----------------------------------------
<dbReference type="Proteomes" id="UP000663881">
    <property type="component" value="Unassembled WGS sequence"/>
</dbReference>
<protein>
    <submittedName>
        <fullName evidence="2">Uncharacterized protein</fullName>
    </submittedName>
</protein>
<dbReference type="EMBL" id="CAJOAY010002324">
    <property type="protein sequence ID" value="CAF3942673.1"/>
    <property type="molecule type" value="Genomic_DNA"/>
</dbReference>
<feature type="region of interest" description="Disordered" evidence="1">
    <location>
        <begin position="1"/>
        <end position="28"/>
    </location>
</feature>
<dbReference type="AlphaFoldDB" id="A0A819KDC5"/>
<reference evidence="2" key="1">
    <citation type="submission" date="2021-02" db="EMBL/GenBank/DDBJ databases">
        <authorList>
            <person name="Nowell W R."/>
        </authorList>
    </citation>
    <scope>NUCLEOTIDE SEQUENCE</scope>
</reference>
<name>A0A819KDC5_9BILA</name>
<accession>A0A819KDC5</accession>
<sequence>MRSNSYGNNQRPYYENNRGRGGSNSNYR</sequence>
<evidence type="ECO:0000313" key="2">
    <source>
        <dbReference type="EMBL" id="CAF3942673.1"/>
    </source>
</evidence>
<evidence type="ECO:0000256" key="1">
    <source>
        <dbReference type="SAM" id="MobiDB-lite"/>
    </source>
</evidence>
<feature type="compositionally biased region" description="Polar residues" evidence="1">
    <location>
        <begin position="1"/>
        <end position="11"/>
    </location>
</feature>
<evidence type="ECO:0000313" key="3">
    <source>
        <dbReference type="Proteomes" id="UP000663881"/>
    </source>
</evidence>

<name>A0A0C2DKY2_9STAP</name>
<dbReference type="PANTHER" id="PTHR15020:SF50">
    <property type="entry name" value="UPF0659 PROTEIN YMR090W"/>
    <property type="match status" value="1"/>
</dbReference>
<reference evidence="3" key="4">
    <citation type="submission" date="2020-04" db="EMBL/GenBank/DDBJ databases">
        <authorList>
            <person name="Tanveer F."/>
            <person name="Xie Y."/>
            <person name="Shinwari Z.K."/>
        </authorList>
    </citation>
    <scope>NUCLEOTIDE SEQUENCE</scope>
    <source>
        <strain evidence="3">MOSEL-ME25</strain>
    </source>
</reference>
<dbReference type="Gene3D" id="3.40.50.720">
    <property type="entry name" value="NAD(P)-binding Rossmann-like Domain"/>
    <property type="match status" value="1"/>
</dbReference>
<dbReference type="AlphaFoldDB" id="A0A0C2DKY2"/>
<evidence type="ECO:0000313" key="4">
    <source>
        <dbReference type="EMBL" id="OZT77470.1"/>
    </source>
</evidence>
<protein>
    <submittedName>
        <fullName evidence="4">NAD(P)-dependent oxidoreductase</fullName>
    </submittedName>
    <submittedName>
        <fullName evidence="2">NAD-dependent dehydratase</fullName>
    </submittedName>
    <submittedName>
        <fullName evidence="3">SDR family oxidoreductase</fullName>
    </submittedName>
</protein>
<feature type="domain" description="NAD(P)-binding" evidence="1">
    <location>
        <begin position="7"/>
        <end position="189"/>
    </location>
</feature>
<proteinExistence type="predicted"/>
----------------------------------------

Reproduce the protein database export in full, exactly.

<dbReference type="Proteomes" id="UP000663881">
    <property type="component" value="Unassembled WGS sequence"/>
</dbReference>
<protein>
    <submittedName>
        <fullName evidence="2">Uncharacterized protein</fullName>
    </submittedName>
</protein>
<dbReference type="EMBL" id="CAJOAY010002324">
    <property type="protein sequence ID" value="CAF3942673.1"/>
    <property type="molecule type" value="Genomic_DNA"/>
</dbReference>
<feature type="region of interest" description="Disordered" evidence="1">
    <location>
        <begin position="1"/>
        <end position="28"/>
    </location>
</feature>
<dbReference type="AlphaFoldDB" id="A0A819KDC5"/>
<reference evidence="2" key="1">
    <citation type="submission" date="2021-02" db="EMBL/GenBank/DDBJ databases">
        <authorList>
            <person name="Nowell W R."/>
        </authorList>
    </citation>
    <scope>NUCLEOTIDE SEQUENCE</scope>
</reference>
<name>A0A819KDC5_9BILA</name>
<accession>A0A819KDC5</accession>
<sequence>MRSNSYGNNQRPYYENNRGRGGSNSNYR</sequence>
<evidence type="ECO:0000313" key="2">
    <source>
        <dbReference type="EMBL" id="CAF3942673.1"/>
    </source>
</evidence>
<evidence type="ECO:0000256" key="1">
    <source>
        <dbReference type="SAM" id="MobiDB-lite"/>
    </source>
</evidence>
<feature type="compositionally biased region" description="Polar residues" evidence="1">
    <location>
        <begin position="1"/>
        <end position="11"/>
    </location>
</feature>
<evidence type="ECO:0000313" key="3">
    <source>
        <dbReference type="Proteomes" id="UP000663881"/>
    </source>
</evidence>

<name>A0A0C2DKY2_9STAP</name>
<dbReference type="PANTHER" id="PTHR15020:SF50">
    <property type="entry name" value="UPF0659 PROTEIN YMR090W"/>
    <property type="match status" value="1"/>
</dbReference>
<reference evidence="3" key="4">
    <citation type="submission" date="2020-04" db="EMBL/GenBank/DDBJ databases">
        <authorList>
            <person name="Tanveer F."/>
            <person name="Xie Y."/>
            <person name="Shinwari Z.K."/>
        </authorList>
    </citation>
    <scope>NUCLEOTIDE SEQUENCE</scope>
    <source>
        <strain evidence="3">MOSEL-ME25</strain>
    </source>
</reference>
<dbReference type="Gene3D" id="3.40.50.720">
    <property type="entry name" value="NAD(P)-binding Rossmann-like Domain"/>
    <property type="match status" value="1"/>
</dbReference>
<dbReference type="AlphaFoldDB" id="A0A0C2DKY2"/>
<evidence type="ECO:0000313" key="4">
    <source>
        <dbReference type="EMBL" id="OZT77470.1"/>
    </source>
</evidence>
<protein>
    <submittedName>
        <fullName evidence="4">NAD(P)-dependent oxidoreductase</fullName>
    </submittedName>
    <submittedName>
        <fullName evidence="2">NAD-dependent dehydratase</fullName>
    </submittedName>
    <submittedName>
        <fullName evidence="3">SDR family oxidoreductase</fullName>
    </submittedName>
</protein>
<feature type="domain" description="NAD(P)-binding" evidence="1">
    <location>
        <begin position="7"/>
        <end position="189"/>
    </location>
</feature>
<proteinExistence type="predicted"/>